Letters to the Editor

(September 7, 2009)


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Critique of a reader's friendly interpretation of Louis Proyect's Saul Bellow In Retrospect

To the Editor:

God save Louis Proyect from his admirers. In June 2005 he wrote a perceptive piece for Swans called "Saul Bellow in Retrospect." It was original in the way he inserted Bellow in a trajectory of Jewish intellectuals who began life in the Great Depression. As they made money, they shed their left-wing views and moved to the right. Proyect recognized in this progression a parallel to the development of the state of Israel.

All through Proyect's article you can feel his sadness at what he saw as Bellow's ultimate exchange of "soul" for "social power." Proyect was sad, because, as he says, "Despite his conservative bent, Saul Bellow was a great writer capable of deep humanitarian insights." It was a greatness flawed by hurtful prejudice and personal foible, both of which were very enlightening as to Bellow's place and time.

In August 2009, along comes a letter to Swans from Richard Rudinger. He misreads Proyect's article as a total dismissal of Bellow and co-opts it as ammunition in what looks like a campaign to rescind the novelist's 1976 Nobel Prize. With superficial friends like that, who needs unreasonable enemies.

Peter Byrne
Lecce, Italy - August 24, 2009


Jan Baughman's Death By Socialism

To the Editor:

I, as one of the 47 million uninsured, share with Jan Baughman the disgust directed at a system that allows the unfair treatment of so many. I do not however share the same solution she proposes or even the same recognition of the guilty parties. I have been having the health-care debate with my friends and although I didn't quote Locke, I used (what I thought) were those very ideas in supporting my positions.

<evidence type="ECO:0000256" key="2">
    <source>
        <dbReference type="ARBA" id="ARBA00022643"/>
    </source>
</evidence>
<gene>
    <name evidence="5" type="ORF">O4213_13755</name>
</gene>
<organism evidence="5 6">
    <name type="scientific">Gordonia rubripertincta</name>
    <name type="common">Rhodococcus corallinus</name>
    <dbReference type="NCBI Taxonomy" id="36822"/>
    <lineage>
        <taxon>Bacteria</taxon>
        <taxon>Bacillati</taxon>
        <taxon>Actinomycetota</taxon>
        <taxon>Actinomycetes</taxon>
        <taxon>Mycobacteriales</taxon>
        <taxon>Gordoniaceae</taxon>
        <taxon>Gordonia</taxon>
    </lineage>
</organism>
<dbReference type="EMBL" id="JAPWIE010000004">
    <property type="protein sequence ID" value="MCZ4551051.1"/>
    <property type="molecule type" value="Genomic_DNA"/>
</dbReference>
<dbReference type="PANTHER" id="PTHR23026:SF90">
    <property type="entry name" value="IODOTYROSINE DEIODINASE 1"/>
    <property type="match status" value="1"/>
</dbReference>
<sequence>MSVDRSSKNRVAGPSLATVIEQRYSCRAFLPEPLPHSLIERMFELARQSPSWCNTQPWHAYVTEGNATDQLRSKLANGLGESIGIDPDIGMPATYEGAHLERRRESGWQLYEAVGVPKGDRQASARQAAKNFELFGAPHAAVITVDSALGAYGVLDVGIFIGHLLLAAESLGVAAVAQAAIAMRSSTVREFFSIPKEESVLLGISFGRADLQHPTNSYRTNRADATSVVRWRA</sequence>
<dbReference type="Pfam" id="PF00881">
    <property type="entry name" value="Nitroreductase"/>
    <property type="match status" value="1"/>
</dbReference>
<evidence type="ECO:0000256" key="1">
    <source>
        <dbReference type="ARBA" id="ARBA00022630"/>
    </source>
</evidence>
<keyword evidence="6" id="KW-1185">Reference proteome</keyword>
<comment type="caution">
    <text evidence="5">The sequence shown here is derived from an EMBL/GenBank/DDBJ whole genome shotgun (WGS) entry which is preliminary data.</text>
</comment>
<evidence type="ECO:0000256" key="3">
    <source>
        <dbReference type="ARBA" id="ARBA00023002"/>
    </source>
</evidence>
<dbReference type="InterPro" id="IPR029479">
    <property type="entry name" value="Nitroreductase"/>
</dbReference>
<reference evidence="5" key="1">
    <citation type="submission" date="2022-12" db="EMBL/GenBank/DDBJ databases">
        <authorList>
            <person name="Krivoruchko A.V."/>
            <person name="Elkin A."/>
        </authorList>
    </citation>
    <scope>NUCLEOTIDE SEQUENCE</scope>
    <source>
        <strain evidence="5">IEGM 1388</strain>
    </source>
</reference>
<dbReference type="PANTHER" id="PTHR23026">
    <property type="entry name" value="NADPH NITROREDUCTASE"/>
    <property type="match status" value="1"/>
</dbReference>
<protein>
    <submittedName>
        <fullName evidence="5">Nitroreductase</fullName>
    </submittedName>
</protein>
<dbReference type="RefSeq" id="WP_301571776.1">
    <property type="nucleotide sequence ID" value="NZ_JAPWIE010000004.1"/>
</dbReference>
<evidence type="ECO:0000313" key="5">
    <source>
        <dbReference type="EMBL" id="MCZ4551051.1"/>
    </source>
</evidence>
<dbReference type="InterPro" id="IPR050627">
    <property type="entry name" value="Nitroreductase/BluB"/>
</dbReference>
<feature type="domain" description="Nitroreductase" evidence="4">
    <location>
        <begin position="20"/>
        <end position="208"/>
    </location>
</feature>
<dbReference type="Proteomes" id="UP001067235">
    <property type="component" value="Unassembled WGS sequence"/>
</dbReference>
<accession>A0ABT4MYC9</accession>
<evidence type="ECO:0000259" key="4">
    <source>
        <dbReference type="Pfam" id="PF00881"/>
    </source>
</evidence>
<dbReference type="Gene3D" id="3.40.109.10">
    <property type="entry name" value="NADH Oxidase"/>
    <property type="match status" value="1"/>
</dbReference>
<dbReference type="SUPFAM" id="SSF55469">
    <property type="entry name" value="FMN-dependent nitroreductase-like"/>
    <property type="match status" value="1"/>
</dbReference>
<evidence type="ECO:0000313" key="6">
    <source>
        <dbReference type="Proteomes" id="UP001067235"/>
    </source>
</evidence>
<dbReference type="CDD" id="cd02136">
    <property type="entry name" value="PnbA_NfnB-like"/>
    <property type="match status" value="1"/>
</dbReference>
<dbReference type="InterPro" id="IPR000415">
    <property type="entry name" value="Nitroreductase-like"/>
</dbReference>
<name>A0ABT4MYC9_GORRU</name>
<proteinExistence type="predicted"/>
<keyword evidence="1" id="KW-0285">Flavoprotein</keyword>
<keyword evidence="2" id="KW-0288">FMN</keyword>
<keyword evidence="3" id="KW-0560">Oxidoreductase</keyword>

I resent being prevented from seeking health care at reasonable prices and from sources of my choosing. I resent the guile of those proposing to provide for my healthcare needs and using at the same time a threat of harm to my life, my health, my liberty, and my possessions. What is the crime in allowing me and any others to seek the services of an unlicensed caregiver, indeed why isn't it a crime to cause harm by encouraging or enforcing the existing state directed system? Doesn't it seem odd to use force instead of free choice when promoting a system so central to our lives?

Walid Nicola
Gibsonville, North Carolina, USA - August 24, 2009


Wave Good Bye to Texas...and other Antediluvian States.

Dear Editor:

In the deluge of depressing reports about Iraq, Iran, Afghanistan, the wounded economy, the attacks on health reform and the breakdown of bi-partisanship, it is truly edifying to read that Texas is considering secession from the union. Suddenly, amidst the accumulating black clouds, the sun breaks through. How glorious it would be if the loonies in their oversized Stetsons were to gather themselves together and sever ties from the American continent. What a plus that would be for democracy, literacy, and simple old-fashioned American Good Sense.

If Georgia, Alabama, and the Carolinas could be persuaded to join the pull-out, what bliss it would bring to honest, hardworking, right-thinking Americans throughout the nation. But even if the secession were restricted to Texas alone, what a relief it would be to shut the iron door on the most backward, bigoted, conceited, inhumane state in the union.

Just think: no more ten-gallon hats, systematic executions, vapid rodeos, or clunky country & western tunes sung with repellent nasality.

We mustn't discourage this sentiment for withdrawal but do everything we can to fan its flames. It is the most liberating impulse that has occurred in America for over two centuries and it deserves the support of right-minded Americans throughout the 50 states.

Charles Marowitz
Los Angeles, California, USA - September 1, 2009


Kenneth Rexroth on Children at the Bureau of Public Secrets

To the Editor:

Kenneth Rexroth writings on children and childhood are now available at the Bureau of Public Secrets Web site:

"The Lore and Language of Schoolchildren"

Rexroth's Childhood (from his Autobiography)

"A Bestiary for My Daughters"

"Homer in Basic"

Ken Knabb
"Making petrified conditions dance by singing them their own tune."
Berkeley, California, USA - September 3, 2009


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Published September 7, 2009
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